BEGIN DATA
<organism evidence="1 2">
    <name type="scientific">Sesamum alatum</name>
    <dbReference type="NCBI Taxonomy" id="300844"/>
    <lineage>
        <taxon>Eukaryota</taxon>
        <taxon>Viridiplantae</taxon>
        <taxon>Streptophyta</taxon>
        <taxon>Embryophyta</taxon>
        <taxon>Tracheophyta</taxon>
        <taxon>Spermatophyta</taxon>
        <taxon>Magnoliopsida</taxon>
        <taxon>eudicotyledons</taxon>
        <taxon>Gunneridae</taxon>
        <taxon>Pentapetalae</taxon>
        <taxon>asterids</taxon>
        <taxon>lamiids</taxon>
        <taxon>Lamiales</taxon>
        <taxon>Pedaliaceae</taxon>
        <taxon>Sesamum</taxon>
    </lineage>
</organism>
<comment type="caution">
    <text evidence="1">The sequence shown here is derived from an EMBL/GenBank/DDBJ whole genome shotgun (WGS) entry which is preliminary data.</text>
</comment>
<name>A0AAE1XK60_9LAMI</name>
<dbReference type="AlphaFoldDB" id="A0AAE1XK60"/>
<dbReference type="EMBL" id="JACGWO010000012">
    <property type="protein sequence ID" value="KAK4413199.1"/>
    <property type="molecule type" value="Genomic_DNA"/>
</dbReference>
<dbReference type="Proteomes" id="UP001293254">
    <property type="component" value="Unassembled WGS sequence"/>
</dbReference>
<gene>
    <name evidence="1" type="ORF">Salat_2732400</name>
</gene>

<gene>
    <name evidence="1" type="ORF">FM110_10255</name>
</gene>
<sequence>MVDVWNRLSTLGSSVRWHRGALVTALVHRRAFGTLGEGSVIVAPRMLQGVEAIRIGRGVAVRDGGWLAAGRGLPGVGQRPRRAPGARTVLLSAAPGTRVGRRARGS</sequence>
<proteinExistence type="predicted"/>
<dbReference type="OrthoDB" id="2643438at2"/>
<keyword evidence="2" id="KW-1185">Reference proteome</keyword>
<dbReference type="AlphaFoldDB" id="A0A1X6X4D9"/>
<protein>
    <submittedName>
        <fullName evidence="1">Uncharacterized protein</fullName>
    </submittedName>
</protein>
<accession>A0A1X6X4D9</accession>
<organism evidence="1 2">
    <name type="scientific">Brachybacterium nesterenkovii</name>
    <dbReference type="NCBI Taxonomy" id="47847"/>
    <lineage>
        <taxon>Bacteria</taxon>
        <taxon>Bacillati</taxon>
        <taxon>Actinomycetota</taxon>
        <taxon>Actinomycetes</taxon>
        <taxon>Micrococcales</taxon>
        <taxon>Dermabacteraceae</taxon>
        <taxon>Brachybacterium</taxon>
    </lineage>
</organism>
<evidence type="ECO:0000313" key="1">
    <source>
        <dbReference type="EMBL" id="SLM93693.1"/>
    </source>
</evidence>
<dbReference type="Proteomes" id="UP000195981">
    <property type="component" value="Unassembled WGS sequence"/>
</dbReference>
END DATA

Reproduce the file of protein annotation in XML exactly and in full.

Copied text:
<organism evidence="1 2">
    <name type="scientific">Sesamum alatum</name>
    <dbReference type="NCBI Taxonomy" id="300844"/>
    <lineage>
        <taxon>Eukaryota</taxon>
        <taxon>Viridiplantae</taxon>
        <taxon>Streptophyta</taxon>
        <taxon>Embryophyta</taxon>
        <taxon>Tracheophyta</taxon>
        <taxon>Spermatophyta</taxon>
        <taxon>Magnoliopsida</taxon>
        <taxon>eudicotyledons</taxon>
        <taxon>Gunneridae</taxon>
        <taxon>Pentapetalae</taxon>
        <taxon>asterids</taxon>
        <taxon>lamiids</taxon>
        <taxon>Lamiales</taxon>
        <taxon>Pedaliaceae</taxon>
        <taxon>Sesamum</taxon>
    </lineage>
</organism>
<comment type="caution">
    <text evidence="1">The sequence shown here is derived from an EMBL/GenBank/DDBJ whole genome shotgun (WGS) entry which is preliminary data.</text>
</comment>
<name>A0AAE1XK60_9LAMI</name>
<dbReference type="AlphaFoldDB" id="A0AAE1XK60"/>
<dbReference type="EMBL" id="JACGWO010000012">
    <property type="protein sequence ID" value="KAK4413199.1"/>
    <property type="molecule type" value="Genomic_DNA"/>
</dbReference>
<dbReference type="Proteomes" id="UP001293254">
    <property type="component" value="Unassembled WGS sequence"/>
</dbReference>
<gene>
    <name evidence="1" type="ORF">Salat_2732400</name>
</gene>

<gene>
    <name evidence="1" type="ORF">FM110_10255</name>
</gene>
<sequence>MVDVWNRLSTLGSSVRWHRGALVTALVHRRAFGTLGEGSVIVAPRMLQGVEAIRIGRGVAVRDGGWLAAGRGLPGVGQRPRRAPGARTVLLSAAPGTRVGRRARGS</sequence>
<proteinExistence type="predicted"/>
<dbReference type="OrthoDB" id="2643438at2"/>
<keyword evidence="2" id="KW-1185">Reference proteome</keyword>
<dbReference type="AlphaFoldDB" id="A0A1X6X4D9"/>
<protein>
    <submittedName>
        <fullName evidence="1">Uncharacterized protein</fullName>
    </submittedName>
</protein>
<accession>A0A1X6X4D9</accession>
<organism evidence="1 2">
    <name type="scientific">Brachybacterium nesterenkovii</name>
    <dbReference type="NCBI Taxonomy" id="47847"/>
    <lineage>
        <taxon>Bacteria</taxon>
        <taxon>Bacillati</taxon>
        <taxon>Actinomycetota</taxon>
        <taxon>Actinomycetes</taxon>
        <taxon>Micrococcales</taxon>
        <taxon>Dermabacteraceae</taxon>
        <taxon>Brachybacterium</taxon>
    </lineage>
</organism>
<evidence type="ECO:0000313" key="1">
    <source>
        <dbReference type="EMBL" id="SLM93693.1"/>
    </source>
</evidence>
<dbReference type="Proteomes" id="UP000195981">
    <property type="component" value="Unassembled WGS sequence"/>
</dbReference>